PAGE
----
The Murderer In All of Us

Two recent news items have drawn my attention to thoughts about murder. The first was the pastor’s wife who shot her husband and the second was the largest mass murder in US history, the tragedy at Virginia Tech.

In many ways they were the typical American family. All smiles… and matching outfits… and horror that apparently lay just beneath the surface of anyone’s suspicions. So how did we get from “perfect family” to the events of that March day in 2006? How could a woman shoot her husband in the middle of his back with a shotgun?

Then – perhaps somewhat ironically – during the week of Mary Winkler’s trial, a young man wakes up shoots two classmates, mails a videotape rant about how much he hates Christianity (among other things) and proceeds to kill 30 more and injure a dozen or so others before turning a gun on himself. Where does this come from?

My first instinct is the same as yours. I want (desperately) to believe that this kind of madness comes from some terribly dark and unfamiliar place. When I strip all the verbiage away, I am frightened to know a different answer. These two days of shame come from the same place… the depravity of man. But Mary Winkler and Cho Seung-Hui started in the same place that each of us begins. They were people. Humans trying to live life and wrestle with issues that please us and plague us… at times simultaneously. So what happened?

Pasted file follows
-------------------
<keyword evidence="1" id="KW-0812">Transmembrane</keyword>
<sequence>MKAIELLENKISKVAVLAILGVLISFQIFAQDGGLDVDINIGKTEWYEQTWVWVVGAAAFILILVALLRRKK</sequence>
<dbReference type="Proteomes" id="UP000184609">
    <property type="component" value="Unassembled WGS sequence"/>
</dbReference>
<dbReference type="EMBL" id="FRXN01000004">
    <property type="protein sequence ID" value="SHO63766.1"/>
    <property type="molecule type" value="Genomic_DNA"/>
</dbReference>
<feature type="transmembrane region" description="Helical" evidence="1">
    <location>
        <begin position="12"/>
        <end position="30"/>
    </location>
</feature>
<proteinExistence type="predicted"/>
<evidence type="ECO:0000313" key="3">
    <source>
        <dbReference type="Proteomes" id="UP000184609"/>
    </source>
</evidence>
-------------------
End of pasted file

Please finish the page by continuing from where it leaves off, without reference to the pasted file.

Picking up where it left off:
Sin happens.

It happens to Mary and Cho and Rob and you. It is dark and sinister and causes us to be capable of things that we never wanted to think were possible. So perhaps we already know the answer to the question of “what happened?” Maybe a better question for each of us is… “Will I take that sick feeling that is in my gut when I watch and read of these things and turn it on my own sinful choices?”

Though sin visits all of us (the book of Romans reminds us that no one is good), the better question is, “What am I going to do about it?” The beauty of my situation is that it is my situation. Sinful choices are simply that… they are choices. I may not like that. But I know it intuitively and by my own experiences. Sin does not choose me. Rather, I choose to sin. So the fact is that there is a murderer in all of us. We are one bad decision away from becoming that horrible person that we watch and read about and loathe.

May the loathing continue. But may it turn away from Mary and Cho and turn to sin and wicked choices. And may the hope in this situation be that with the power of Christ I have a choice! I can resist sin. What a beautiful reality. On my own… I am nothing… and potentially worse. But with the power of Christ I can overcome sin. Thanks be to God.

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